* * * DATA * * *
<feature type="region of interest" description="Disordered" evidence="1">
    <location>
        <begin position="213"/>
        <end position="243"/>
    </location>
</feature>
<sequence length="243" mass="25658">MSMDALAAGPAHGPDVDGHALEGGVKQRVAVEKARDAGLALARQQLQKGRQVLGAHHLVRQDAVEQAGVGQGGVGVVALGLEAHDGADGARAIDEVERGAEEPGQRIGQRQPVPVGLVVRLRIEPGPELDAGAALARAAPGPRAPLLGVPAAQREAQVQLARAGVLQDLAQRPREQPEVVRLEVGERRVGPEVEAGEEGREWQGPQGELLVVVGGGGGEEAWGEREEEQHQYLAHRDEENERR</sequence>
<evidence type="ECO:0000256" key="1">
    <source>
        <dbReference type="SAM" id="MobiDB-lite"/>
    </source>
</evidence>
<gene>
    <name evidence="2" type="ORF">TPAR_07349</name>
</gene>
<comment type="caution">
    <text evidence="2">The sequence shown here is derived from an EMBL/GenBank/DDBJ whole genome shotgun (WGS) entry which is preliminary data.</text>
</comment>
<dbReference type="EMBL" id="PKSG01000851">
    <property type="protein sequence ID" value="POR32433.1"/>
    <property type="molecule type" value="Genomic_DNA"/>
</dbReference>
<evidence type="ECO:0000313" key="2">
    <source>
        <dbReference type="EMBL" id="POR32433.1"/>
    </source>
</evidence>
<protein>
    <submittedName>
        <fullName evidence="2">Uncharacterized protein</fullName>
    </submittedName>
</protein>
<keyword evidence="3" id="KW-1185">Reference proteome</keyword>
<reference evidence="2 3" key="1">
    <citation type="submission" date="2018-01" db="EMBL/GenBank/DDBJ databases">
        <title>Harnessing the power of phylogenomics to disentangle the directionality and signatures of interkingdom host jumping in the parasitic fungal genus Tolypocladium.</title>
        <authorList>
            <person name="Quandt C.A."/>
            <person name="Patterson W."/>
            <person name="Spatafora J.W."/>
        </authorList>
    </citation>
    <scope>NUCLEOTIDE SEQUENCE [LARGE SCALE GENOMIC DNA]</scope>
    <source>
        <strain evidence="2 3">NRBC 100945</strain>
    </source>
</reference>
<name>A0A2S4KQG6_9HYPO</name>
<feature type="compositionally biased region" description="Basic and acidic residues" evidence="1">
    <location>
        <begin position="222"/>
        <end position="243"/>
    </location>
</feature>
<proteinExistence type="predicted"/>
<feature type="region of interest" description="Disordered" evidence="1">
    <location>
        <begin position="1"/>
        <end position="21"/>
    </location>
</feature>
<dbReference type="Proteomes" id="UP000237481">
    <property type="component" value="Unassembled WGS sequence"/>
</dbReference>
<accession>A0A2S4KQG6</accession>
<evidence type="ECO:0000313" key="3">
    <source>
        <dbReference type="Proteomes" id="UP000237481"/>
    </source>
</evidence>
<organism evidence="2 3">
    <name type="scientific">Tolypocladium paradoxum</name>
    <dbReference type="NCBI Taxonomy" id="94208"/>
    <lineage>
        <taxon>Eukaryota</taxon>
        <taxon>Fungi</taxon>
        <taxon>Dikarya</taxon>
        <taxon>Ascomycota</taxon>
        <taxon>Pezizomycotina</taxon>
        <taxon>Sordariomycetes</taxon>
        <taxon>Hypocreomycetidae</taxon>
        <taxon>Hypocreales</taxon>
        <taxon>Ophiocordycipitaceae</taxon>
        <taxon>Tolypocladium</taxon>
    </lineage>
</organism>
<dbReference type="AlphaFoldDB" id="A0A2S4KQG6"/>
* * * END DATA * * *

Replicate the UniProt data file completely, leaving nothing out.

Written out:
<feature type="region of interest" description="Disordered" evidence="1">
    <location>
        <begin position="213"/>
        <end position="243"/>
    </location>
</feature>
<sequence length="243" mass="25658">MSMDALAAGPAHGPDVDGHALEGGVKQRVAVEKARDAGLALARQQLQKGRQVLGAHHLVRQDAVEQAGVGQGGVGVVALGLEAHDGADGARAIDEVERGAEEPGQRIGQRQPVPVGLVVRLRIEPGPELDAGAALARAAPGPRAPLLGVPAAQREAQVQLARAGVLQDLAQRPREQPEVVRLEVGERRVGPEVEAGEEGREWQGPQGELLVVVGGGGGEEAWGEREEEQHQYLAHRDEENERR</sequence>
<evidence type="ECO:0000256" key="1">
    <source>
        <dbReference type="SAM" id="MobiDB-lite"/>
    </source>
</evidence>
<gene>
    <name evidence="2" type="ORF">TPAR_07349</name>
</gene>
<comment type="caution">
    <text evidence="2">The sequence shown here is derived from an EMBL/GenBank/DDBJ whole genome shotgun (WGS) entry which is preliminary data.</text>
</comment>
<dbReference type="EMBL" id="PKSG01000851">
    <property type="protein sequence ID" value="POR32433.1"/>
    <property type="molecule type" value="Genomic_DNA"/>
</dbReference>
<evidence type="ECO:0000313" key="2">
    <source>
        <dbReference type="EMBL" id="POR32433.1"/>
    </source>
</evidence>
<protein>
    <submittedName>
        <fullName evidence="2">Uncharacterized protein</fullName>
    </submittedName>
</protein>
<keyword evidence="3" id="KW-1185">Reference proteome</keyword>
<reference evidence="2 3" key="1">
    <citation type="submission" date="2018-01" db="EMBL/GenBank/DDBJ databases">
        <title>Harnessing the power of phylogenomics to disentangle the directionality and signatures of interkingdom host jumping in the parasitic fungal genus Tolypocladium.</title>
        <authorList>
            <person name="Quandt C.A."/>
            <person name="Patterson W."/>
            <person name="Spatafora J.W."/>
        </authorList>
    </citation>
    <scope>NUCLEOTIDE SEQUENCE [LARGE SCALE GENOMIC DNA]</scope>
    <source>
        <strain evidence="2 3">NRBC 100945</strain>
    </source>
</reference>
<name>A0A2S4KQG6_9HYPO</name>
<feature type="compositionally biased region" description="Basic and acidic residues" evidence="1">
    <location>
        <begin position="222"/>
        <end position="243"/>
    </location>
</feature>
<proteinExistence type="predicted"/>
<feature type="region of interest" description="Disordered" evidence="1">
    <location>
        <begin position="1"/>
        <end position="21"/>
    </location>
</feature>
<dbReference type="Proteomes" id="UP000237481">
    <property type="component" value="Unassembled WGS sequence"/>
</dbReference>
<accession>A0A2S4KQG6</accession>
<evidence type="ECO:0000313" key="3">
    <source>
        <dbReference type="Proteomes" id="UP000237481"/>
    </source>
</evidence>
<organism evidence="2 3">
    <name type="scientific">Tolypocladium paradoxum</name>
    <dbReference type="NCBI Taxonomy" id="94208"/>
    <lineage>
        <taxon>Eukaryota</taxon>
        <taxon>Fungi</taxon>
        <taxon>Dikarya</taxon>
        <taxon>Ascomycota</taxon>
        <taxon>Pezizomycotina</taxon>
        <taxon>Sordariomycetes</taxon>
        <taxon>Hypocreomycetidae</taxon>
        <taxon>Hypocreales</taxon>
        <taxon>Ophiocordycipitaceae</taxon>
        <taxon>Tolypocladium</taxon>
    </lineage>
</organism>
<dbReference type="AlphaFoldDB" id="A0A2S4KQG6"/>